A heart murmur is an extra, unexpected, or abnormal sound that is caused by the flow of blood through the heart.
What is going on in the body?
Except in unusual cases, a heart murmur is only noticed by a healthcare provider when he or she listens to the heart with a stethoscope. The heart normally makes certain sounds while beating. However, extra, unexpected, or abnormal sounds may also be heard. These are called murmurs. A murmur can be normal or abnormal. In abnormal cases, a heart murmur may signify a serious heart disease.
What are the causes and risks of the condition?
Normal or "innocent" heart murmurs are caused by normal blood flow. They are not a cause for concern.
Causes of abnormal heart murmurs include:
anemia, or low red blood cell counts
high levels of thyroid hormone, called hyperthyroidism
rheumatic fever, a complication of strep throat that can damage heart valves
endocarditis, an infection of the heart that can also damage heart valves
other types of heart valve damage or changes, such as stiffened valves from calcium deposits, which are common in the elderly. Damaged valves are often described as "leaky," which is called regurgitation, or "narrowed," which is also called stenosis. A heart attack can also cause a murmur from heart valve changes.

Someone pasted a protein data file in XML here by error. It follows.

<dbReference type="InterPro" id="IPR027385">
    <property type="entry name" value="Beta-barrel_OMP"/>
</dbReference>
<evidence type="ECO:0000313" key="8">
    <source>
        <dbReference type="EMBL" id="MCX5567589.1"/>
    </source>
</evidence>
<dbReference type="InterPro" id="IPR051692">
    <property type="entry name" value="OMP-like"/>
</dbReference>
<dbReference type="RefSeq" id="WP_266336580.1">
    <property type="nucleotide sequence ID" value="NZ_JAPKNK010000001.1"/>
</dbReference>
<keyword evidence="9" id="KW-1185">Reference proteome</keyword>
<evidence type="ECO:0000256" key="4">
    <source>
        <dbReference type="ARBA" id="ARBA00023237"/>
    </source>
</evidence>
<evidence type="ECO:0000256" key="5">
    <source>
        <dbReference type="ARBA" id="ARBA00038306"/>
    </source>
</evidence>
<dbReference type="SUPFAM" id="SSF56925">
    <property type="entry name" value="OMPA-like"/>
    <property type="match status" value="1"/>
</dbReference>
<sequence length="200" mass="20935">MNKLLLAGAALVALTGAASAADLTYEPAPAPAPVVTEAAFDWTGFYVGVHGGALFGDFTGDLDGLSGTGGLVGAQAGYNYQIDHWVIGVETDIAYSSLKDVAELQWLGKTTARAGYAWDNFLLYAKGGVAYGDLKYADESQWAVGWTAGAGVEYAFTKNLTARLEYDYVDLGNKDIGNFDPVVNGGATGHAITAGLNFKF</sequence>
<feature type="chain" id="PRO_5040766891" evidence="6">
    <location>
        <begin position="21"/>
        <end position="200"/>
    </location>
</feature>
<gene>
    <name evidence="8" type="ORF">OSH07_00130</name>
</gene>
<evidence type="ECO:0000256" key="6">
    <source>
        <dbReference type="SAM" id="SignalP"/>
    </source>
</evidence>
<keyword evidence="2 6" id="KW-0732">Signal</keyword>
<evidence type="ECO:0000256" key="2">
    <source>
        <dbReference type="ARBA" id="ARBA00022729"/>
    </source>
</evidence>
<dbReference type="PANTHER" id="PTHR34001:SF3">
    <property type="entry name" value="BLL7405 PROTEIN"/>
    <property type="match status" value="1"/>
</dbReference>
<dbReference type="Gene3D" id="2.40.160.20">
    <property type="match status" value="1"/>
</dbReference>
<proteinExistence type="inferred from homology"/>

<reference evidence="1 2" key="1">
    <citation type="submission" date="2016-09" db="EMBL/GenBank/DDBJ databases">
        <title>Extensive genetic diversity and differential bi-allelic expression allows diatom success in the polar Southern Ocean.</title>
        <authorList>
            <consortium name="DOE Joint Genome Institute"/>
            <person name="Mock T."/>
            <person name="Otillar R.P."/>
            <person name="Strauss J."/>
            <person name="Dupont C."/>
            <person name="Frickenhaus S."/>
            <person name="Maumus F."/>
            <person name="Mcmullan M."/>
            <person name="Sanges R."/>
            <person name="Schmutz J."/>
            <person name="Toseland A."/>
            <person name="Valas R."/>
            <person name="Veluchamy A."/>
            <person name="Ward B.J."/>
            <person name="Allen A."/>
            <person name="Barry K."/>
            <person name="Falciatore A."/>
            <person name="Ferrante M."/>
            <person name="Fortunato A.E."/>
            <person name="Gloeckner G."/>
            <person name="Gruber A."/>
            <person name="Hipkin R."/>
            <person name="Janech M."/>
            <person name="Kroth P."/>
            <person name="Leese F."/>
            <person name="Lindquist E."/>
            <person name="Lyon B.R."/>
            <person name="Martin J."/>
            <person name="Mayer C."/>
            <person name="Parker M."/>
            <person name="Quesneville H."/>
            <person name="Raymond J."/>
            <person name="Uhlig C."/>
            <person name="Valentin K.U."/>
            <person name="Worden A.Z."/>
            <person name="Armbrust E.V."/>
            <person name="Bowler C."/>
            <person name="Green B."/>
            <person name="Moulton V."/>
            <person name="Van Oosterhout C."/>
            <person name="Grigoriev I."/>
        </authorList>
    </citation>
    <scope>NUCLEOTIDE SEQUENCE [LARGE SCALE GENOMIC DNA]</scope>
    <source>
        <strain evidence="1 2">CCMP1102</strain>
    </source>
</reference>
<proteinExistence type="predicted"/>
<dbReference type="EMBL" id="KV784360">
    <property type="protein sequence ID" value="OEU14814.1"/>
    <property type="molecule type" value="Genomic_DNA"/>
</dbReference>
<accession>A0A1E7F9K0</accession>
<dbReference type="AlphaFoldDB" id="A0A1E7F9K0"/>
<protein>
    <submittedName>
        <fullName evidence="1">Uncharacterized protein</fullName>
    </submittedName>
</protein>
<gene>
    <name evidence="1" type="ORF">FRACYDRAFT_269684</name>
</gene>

artificial heart valves
congenital heart disease, or heart defects present at birth, which can cause holes in the heart or deformed heart valves
mitral valve prolapse, which is a "leaky" heart valve that often has no known cause and is usually not serious
thickening of the heart muscles or enlargement of the heart, which can occur due to high blood pressure
heart failure, also called congestive heart failure
Other causes are also possible.